If you have a fever while pregnant, it’s normal to worry about how that might affect your baby. The good news is that there isn’t much evidence that a low-grade fever will harm your baby, though research on this is limited. However, if your temperature gets really high (above 102°F or 38.9°C), you’ll want to take steps to lower it right away. A high fever during pregnancy may cause miscarriage, premature birth, or low birth weight and could also increase the risk of certain conditions, like neural tube defects (like spina bifida).

Although most cases of fever are nothing to worry about, it’s always best to be cautious.

It’s natural to feel worried about your baby if you experience a fever during pregnancy. Although the vast majority of such cases aren’t a cause for concern, it’s always best to be cautious and seek medical advice when dealing with a fever during pregnancy.

Here are some tips on what you can do:

  • Don’t panic. Even though it may be tempting to go into full-on worry mode if this happens, remember that most cases of fever during pregnancy aren’t harmful in any way. Give yourself time to breathe and process the situation before you start taking action.
  • Don’t take unnecessary risks. There are plenty of safe ways of bringing down a fever, but one key thing to keep in mind is that certain medications have not been studied enough and could pose an unknown risk for pregnant women and their babies. While you should definitely talk to your doctor about how best to treat your symptoms, there are probably some things you’ll want to avoid taking. For example, skipping acetaminophen altogether may not be necessary as long as it’s used judiciously and only under medical supervision!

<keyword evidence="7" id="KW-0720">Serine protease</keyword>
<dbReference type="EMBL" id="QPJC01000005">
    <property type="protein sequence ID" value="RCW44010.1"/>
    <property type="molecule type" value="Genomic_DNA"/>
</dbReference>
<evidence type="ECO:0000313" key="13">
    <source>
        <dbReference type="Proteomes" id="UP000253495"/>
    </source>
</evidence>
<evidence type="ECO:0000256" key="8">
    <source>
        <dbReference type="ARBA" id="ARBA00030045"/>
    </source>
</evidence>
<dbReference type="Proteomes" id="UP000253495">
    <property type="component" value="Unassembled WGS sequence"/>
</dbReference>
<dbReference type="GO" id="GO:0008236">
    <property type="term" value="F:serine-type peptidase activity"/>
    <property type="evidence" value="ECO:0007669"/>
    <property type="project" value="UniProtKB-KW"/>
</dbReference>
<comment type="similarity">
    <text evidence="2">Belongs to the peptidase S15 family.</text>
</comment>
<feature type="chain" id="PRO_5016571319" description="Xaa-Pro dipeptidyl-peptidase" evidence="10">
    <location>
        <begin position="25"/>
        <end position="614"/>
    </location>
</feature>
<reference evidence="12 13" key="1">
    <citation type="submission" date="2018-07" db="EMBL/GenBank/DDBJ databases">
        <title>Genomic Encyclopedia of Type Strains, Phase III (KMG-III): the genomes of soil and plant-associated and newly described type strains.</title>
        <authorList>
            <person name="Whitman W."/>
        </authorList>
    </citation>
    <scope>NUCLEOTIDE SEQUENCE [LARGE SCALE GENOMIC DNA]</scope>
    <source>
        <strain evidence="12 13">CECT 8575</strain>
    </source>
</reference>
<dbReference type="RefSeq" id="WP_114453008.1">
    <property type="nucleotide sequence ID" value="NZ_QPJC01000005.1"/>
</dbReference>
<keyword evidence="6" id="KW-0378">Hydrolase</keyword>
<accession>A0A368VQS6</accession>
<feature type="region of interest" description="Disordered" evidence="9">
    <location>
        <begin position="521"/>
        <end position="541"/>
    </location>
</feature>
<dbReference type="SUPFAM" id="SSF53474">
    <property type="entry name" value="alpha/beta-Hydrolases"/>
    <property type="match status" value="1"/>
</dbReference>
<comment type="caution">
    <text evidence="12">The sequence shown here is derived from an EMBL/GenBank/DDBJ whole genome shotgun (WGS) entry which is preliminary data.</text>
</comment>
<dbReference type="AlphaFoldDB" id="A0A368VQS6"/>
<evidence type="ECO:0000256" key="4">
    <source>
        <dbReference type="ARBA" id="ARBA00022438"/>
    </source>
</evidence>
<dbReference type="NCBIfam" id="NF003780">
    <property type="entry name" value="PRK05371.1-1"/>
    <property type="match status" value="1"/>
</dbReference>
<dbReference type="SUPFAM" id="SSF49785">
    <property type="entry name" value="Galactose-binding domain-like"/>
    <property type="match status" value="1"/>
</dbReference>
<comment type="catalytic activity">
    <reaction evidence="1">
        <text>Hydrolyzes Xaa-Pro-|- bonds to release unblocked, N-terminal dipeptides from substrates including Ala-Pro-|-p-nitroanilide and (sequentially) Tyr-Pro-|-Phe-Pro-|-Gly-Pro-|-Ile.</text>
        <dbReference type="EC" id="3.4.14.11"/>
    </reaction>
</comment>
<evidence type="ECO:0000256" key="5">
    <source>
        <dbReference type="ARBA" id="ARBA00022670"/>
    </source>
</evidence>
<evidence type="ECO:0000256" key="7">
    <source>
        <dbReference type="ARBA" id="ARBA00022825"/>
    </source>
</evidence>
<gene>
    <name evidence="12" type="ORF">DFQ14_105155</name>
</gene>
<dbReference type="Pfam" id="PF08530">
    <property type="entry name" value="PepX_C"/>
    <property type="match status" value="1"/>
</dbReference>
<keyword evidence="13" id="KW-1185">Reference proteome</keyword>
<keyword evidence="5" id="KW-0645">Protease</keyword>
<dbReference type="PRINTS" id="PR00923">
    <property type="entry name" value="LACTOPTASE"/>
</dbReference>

FAQ

Is fever a sign of pregnancy?

If you think you might be pregnant, fever may not be a helpful predictor. You can have a low-grade fever due to other health conditions rather than pregnancy.

Fever isn’t a sign of pregnancy, but it is often a symptom of infection—and infections can be dangerous for you and your unborn baby. While fevers during pregnancy aren’t uncommon, it’s important to call your doctor when you have one so that the cause can be diagnosed and treated by a medical professional.

What Are Some Natural Home remedies for fever during pregnancy

Here are some natural remedies to help alleviate your fever:

1. Keep Yourself Hydrated

Drink a lot of water. The best drinks are non-carbonated and electrolyte-infused. They not only keep you hydrated, but they also cool you down and provide you strength.

2. Herbal Tea